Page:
We’ve had a firsthand view of the MacArthur Foundation “Genius Grant” process after Kellie Jones was awarded the prize last year for her decades of curatorial and historical work. The foundation lists three criteria for selection: “exceptional creativity, promise for important future advances based on a track record of significant accomplishment, and potential for the fellowship to facilitate subsequent creative work.”
This year’s cohort includes a number of scholars, thinkers, and creative workers whose contributions span disciplines and the globe. We thought we’d highlight a few of them, who see their hard work recognized with this important grant.
Dawoud Bey – Photographer
“Dawoud Bey is a photographer and educator whose portraits of people, many from marginalized communities, compel viewers to consider the reality of the subjects’ own social presence and histories,” the MacArthur Foundation site writes. “Through his expansive approach to photography—which includes deep engagement with his subjects and museum-based projects—Bey is making institutional spaces more accessible to the communities in which they are situated.” This manifests specifically in photographs of teens, often from marginalized communities. An important recent work, The Birmingham Project (2013), commemorated the lives of the six children killed in the 1963 bombing of the Sixteenth Street Baptist Church in Alabama by photographing Birmingham youth who were the same age as those killed during the bombing. His work uses photography to tell stories about communities from new angles.
Rhiannon Giddens – Musician, Songwriter, Historian
Giddens’s activist musical output reclaims genre forms including folk and country by illustrating and performing their connections to African American history and wider black music-making practice. As a member of Carolina Chocolate Drops, she performs folk music inflected by black history and tradition; and her most recent solo album, Freedom Highway(2017), connects the present to the slave-era past through music. Drawing inspiration from slave narratives, early twentieth-century songwriters such as Mississippi John Hurt, and even a rap about police violence written by her nephew, Freedom Highway is at once a recuperation of suppressed voices and a history lesson,” the MacArthur Foundation writes. “Giddens’s drive to understand and convey the nuances, complexities, and interrelationships between musical traditions is enhancing our musical present with a wealth of sounds and textures from the past.”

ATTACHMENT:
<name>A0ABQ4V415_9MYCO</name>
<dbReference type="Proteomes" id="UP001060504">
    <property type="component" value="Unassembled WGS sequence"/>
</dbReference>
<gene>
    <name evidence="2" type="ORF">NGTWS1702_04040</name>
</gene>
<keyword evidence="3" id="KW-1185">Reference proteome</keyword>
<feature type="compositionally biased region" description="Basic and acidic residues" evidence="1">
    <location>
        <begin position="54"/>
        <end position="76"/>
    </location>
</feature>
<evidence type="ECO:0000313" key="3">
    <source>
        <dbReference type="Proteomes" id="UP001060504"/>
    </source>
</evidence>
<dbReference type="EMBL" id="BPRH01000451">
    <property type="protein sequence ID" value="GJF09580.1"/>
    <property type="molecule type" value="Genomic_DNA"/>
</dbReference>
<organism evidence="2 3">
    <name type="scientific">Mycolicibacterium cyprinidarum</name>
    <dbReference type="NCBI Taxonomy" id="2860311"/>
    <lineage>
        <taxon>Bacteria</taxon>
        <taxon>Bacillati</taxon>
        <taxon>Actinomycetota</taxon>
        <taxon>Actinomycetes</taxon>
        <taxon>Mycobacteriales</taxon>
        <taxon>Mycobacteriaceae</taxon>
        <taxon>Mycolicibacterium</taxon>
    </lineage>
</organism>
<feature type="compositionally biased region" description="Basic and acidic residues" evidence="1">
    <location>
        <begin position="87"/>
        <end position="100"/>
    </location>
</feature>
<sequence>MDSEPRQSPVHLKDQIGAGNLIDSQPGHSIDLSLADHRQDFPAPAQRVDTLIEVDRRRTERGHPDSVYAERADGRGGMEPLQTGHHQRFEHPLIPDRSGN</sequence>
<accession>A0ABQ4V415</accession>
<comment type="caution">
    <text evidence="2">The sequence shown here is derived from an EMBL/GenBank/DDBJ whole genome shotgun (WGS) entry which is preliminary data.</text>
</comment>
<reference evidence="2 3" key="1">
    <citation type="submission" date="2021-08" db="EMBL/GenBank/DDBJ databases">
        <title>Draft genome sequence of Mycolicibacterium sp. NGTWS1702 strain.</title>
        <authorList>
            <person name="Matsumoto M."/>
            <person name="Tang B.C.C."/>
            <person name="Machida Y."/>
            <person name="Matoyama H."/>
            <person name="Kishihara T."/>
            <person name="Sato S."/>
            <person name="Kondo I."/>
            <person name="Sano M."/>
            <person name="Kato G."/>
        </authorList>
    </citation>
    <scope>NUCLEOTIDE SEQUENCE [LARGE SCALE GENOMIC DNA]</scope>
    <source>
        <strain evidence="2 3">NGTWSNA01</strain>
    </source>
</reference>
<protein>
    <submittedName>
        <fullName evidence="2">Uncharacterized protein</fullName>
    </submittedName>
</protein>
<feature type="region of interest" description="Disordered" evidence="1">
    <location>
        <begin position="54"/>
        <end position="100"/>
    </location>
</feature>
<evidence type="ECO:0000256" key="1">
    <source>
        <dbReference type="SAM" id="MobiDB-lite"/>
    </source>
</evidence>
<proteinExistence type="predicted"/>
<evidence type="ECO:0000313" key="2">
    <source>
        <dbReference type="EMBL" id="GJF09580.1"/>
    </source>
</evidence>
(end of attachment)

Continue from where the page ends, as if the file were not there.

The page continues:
Nikole Hannah-Jones – Journalist
As a writer for The New York Times Magazine and the co-founder of the Ida B. Wells Society for Investigative Reporting, Hannah-Jones is an investigative journalist whose work emphasizes the difficulties, failures, and ongoing frictions of racial integration throughout the United States. Her work such as the This American Life program telling the story of Michael Brown’s high school near Ferguson, MO, and her own account of school search in New York City (“Choosing a School for My Daughter in a Segregated City”) report and shed light onto the persistent inequities in the nation. “She combines analyses of historical, academic, and policy research with moving personal narratives to bring into sharp relief a problem that many are unwilling to acknowledge still exists and its tragic consequences for African American individuals, families, and communities,” the MacArthur Foundation writes.
Jesmyn Ward – Fiction Writer
Ward’s fiction writing focuses on blacks in the rural South, specifically Mississippi’s Gulf Coast. Her most recent, Sing, Unburied, Sing (2017), explores a black family’s drives across the state, engaging with impact of the pasts and presents of the Southern black experience of her and others like her. Her previous novel, Salvage the Bones(2011), dealt with the lead-up to and immediate fallout from Hurricane Katrina on the gulf. These marginalized communities, she suggests, deserve to have their stories told. “In her novels and nonfiction accounts of her own experiences with loss and injustice, Ward is offering a raw and powerful portrayal of the circumscribed possibilities and lost potential faced by many African Americans after generations of racial and economic inequality,” the MacArthur Foundation writes.